If you live in Australia, getting a snake bite kit is non-negotiable. Australia homes some of the world’s poisonous snakes, including Mulga and the Lowland Copperhead. And yes, you don’t need to go to the bush to find them. These snakes will slither to your doorstep, leading to the kitchen, washroom, or even worse, your bedroom.
That said, getting a snake bite first aid kit for your home or workplace is the fastest and safest way to help save a life before a medical professional arrives. But the thing is, getting a first aid kit is only a step in the right direction. You need to know how to use each piece of equipment, or you are going to put the victim at a greater risk.
Lucky for you, we have all the deets here, from the equipment that makes up a first aid kit to how to use each. Stick around to learn more!
Snake Bite First Aid Kit Equipment- A Comprehensive Guide
Component of Snake Bite Kit and Usage
Pen or Permanent Marker
A permanent marker may look useless firsthand, but trust us, you need it. The marker helps put a mark on the bite site. This way, you can be entirely sure that you are treating the right place. A victim may not be in the right position to keep reminding you of the bitten area.
A Large Width Elastic Bandage
Part of treating a snake bite is restricting the venom from spreading to other parts of the body, where an elastic bandage comes into play. The snake bite bandage is meant to be applied over the bitten limb within the first 5 minutes. A 10-15cm wide bandage should serve you well.
Pressure Immobilisation Bandage
As the name suggests, a pressure immobilisation bandage is used to apply pressure on the wound as well as immobilise it. The pressure bandage is applied before the elastic bandage. You might be a little bit confused about why you need both bandages. Unlike pressure bandages that only immobilise the bitten area, elastic bandage immobilises the whole limb, restricting unnecessary movements.
Snake Bite Guideline Booklet
A guideline booklet is an essential snake bite first aid kit equipment that should never be missed in that arsenal. This is because it provides clear instructions on how to treat a first aid kit. If you are someone who hasn’t gone for training, you will want to treat it as your bible just to be prepared, as most snake bite accidents are uncalled for.
Thermal Reflective Blanket
A thermal reflective blanket is a thin and lightweight plastic sheet used to maintain and reduce body heat loss. Now, you are probably wondering why on earth you need this snake bite kit equipment. Well, when treating a victim, the bitten area should be immobile, and the victim moving around because they are not warm enough can worsen the situation. A thermal blanket can ensure they are warm enough before help arrives.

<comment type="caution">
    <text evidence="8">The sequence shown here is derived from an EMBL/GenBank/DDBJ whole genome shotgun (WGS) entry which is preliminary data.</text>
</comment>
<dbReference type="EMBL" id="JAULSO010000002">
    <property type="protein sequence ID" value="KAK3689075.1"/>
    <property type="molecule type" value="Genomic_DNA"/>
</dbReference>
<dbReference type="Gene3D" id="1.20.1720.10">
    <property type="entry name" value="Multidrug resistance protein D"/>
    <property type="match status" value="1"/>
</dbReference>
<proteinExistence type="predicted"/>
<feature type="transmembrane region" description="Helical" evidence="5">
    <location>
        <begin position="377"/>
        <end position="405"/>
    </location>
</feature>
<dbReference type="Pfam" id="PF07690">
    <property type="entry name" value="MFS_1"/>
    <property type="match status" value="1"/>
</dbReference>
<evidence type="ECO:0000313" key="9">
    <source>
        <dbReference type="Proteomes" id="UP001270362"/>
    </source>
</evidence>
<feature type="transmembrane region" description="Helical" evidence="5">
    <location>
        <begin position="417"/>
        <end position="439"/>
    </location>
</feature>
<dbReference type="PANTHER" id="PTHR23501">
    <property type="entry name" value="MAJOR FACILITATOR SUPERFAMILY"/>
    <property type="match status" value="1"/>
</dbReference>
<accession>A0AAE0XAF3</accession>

How to Properly Use a Snake First Aid Kit
It is important to keep a snake first aid kit handy, and it is equally important to ensure you know how to use it the right way. To help you deal with a snake bite emergency without feeling overwhelmed, we have listed down some dos and don’ts; review them all to act with caution to help yourself or someone else bitten by a snake near you.
Important: Dos After a Snake Bite
To safely leverage a snake first aid kit, follow these steps.
- Steer clear from the snake. This applies whether in the house or out in the woods.
- Let the victim sit down in a relaxed position and ensure they stay calm. Being tensed will only cause the venom to spread faster. So, it’s essential that you get the victim calm.
- Call an Ambulance; if there is no response, dial triple zero, 000 or 112. At no point should you leave the patient.
- Applying the pressure immobilisation bandage
Next, you want to apply the pressure immobilisation bandage as help is on the way. Here are the steps to follow:
- Place the pressure bandage over the bite site. Make sure it’s not too tight or too loose. For correct positioning, ensure the space between the bandage and the skin cannot fit your finger.
- Once the pressure bandage is correctly positioned, use a heavy clip or an elastic bandage to immobilise the whole limb. If it’s the leg, start just above the toes and move upwards. Follow the same procedure if the bite is on the hand. Additionally, mark the snake bite area on the bandage.
- As you wait for help, ensure the victim remains at rest. As mentioned, keeping the victim calm will help slow down the venom.
Important: Don’ts After a Snake Bite
- Don’t wash the bitten area.
- Don’t try to kill the snake; instead, move away from it.
- Don’t apply a tourniquet.
- Don’t try to suck the venom if you haven’t gone through training.
- Don’t cut the wound.
The Critical Role of a Snake Bite First Aid Kit
According to a report, most snake bite deaths between 2000 and 2016 occurred in and around homes. Another report shows that there are approximately 550 snake bites across Australia, and two people died as a result. From these statistics, you can tell that people who don’t have a survival snake bite kit at home are at a significant risk. If you want to avoid being in the statistics, get yourself a first aid kit to protect yourself and your loved ones.
Snake bite kits are affordable, available both online and in local pharmacies, and pretty easy to use. So don’t let that be an excuse as to why you are not getting yours. Take this important step now, and don’t let a snake bite ruin your happy life. A safer family is a happy family.
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